The Canasta Masta


The following essay was produced as part of my 2013 effort for the November National Novel Writing Month effort. As such, please understand that while I did give it a quick review, it has not gone through the same proofreading and editing I normally try to give all of the material posted on this site.

I always make some mistakes. There are errors to be found throughout this web site, and many exist despite dozens of attempts to correct problems. That said, ask that you approach this material in the spirit intended – a basic thought, slightly worked out and very informally researched, delivered in the hopes of writing more than 50,000 words by the end of November.

Thank you.

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A few years ago, Ellen got in touch with us. She had this idea about her, Richard, Terry and I starting to play cards occasionally. And she had just the game…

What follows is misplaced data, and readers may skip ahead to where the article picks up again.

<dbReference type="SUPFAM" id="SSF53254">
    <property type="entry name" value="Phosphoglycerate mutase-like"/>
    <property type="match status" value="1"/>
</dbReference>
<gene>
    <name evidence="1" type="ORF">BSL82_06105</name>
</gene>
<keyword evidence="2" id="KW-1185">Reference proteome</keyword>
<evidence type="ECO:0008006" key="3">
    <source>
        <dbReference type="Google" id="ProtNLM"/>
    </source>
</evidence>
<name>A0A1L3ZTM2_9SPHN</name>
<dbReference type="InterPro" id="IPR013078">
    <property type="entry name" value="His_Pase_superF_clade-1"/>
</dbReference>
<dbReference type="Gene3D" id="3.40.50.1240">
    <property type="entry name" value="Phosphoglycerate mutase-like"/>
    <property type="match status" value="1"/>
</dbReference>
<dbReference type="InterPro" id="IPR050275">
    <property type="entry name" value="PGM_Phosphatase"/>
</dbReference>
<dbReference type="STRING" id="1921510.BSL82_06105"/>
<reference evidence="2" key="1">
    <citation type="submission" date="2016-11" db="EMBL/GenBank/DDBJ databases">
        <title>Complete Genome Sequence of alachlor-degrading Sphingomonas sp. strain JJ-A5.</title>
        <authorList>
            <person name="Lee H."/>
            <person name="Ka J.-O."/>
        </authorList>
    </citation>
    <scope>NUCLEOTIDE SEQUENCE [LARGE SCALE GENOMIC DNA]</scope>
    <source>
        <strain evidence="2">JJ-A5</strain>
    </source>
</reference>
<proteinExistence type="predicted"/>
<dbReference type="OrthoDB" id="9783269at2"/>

Without getting too much into it… or the history of the game… suffice to say this was a great idea. Originally played by the group of four, we grew to regularly play in larger numbers. (Mike, Louise and Kris have joined as parts of the gang whenever we can meet. And we have incorporated visits from Kerri and Nick, along with several other people into the games.)

Most times, when we schedule our assemblies, the host provides dinner and such… often creating simply fabulous meals. We even expanded our efforts to include playing versions we created or developed of three-player individual, four-player teams, and now hand and foot contests. (One such modified game is called Dirty Hand and Foot, and features the “Stinky Foot” element.)

Though some of our group members have moved across the country, there are always hopes for us to get together soon to play a few hands, share some great food, and create some fantastic memories.